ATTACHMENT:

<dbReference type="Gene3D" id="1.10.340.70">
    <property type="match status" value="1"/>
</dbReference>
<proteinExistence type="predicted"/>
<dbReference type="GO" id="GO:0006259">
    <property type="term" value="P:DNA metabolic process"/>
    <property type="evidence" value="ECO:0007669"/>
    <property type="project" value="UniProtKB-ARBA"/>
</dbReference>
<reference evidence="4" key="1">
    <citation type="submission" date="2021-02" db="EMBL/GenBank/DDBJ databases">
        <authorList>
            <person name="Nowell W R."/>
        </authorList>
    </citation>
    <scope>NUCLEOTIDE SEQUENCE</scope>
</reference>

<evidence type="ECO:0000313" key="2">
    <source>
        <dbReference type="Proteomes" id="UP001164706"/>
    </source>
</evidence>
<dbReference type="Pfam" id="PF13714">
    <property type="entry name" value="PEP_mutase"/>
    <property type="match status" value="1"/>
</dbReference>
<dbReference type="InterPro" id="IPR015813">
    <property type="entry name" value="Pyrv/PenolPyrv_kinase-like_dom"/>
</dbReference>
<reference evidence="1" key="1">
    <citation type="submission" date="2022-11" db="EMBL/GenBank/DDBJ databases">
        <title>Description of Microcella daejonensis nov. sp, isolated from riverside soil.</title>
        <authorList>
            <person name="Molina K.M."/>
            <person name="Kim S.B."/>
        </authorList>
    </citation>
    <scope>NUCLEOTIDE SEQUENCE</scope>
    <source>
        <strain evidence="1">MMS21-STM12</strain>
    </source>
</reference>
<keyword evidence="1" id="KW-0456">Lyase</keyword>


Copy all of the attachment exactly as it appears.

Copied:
<dbReference type="Gene3D" id="1.10.340.70">
    <property type="match status" value="1"/>
</dbReference>
<proteinExistence type="predicted"/>
<dbReference type="GO" id="GO:0006259">
    <property type="term" value="P:DNA metabolic process"/>
    <property type="evidence" value="ECO:0007669"/>
    <property type="project" value="UniProtKB-ARBA"/>
</dbReference>
<reference evidence="4" key="1">
    <citation type="submission" date="2021-02" db="EMBL/GenBank/DDBJ databases">
        <authorList>
            <person name="Nowell W R."/>
        </authorList>
    </citation>
    <scope>NUCLEOTIDE SEQUENCE</scope>
</reference>

<evidence type="ECO:0000313" key="2">
    <source>
        <dbReference type="Proteomes" id="UP001164706"/>
    </source>
</evidence>
<dbReference type="Pfam" id="PF13714">
    <property type="entry name" value="PEP_mutase"/>
    <property type="match status" value="1"/>
</dbReference>
<dbReference type="InterPro" id="IPR015813">
    <property type="entry name" value="Pyrv/PenolPyrv_kinase-like_dom"/>
</dbReference>
<reference evidence="1" key="1">
    <citation type="submission" date="2022-11" db="EMBL/GenBank/DDBJ databases">
        <title>Description of Microcella daejonensis nov. sp, isolated from riverside soil.</title>
        <authorList>
            <person name="Molina K.M."/>
            <person name="Kim S.B."/>
        </authorList>
    </citation>
    <scope>NUCLEOTIDE SEQUENCE</scope>
    <source>
        <strain evidence="1">MMS21-STM12</strain>
    </source>
</reference>
<keyword evidence="1" id="KW-0456">Lyase</keyword>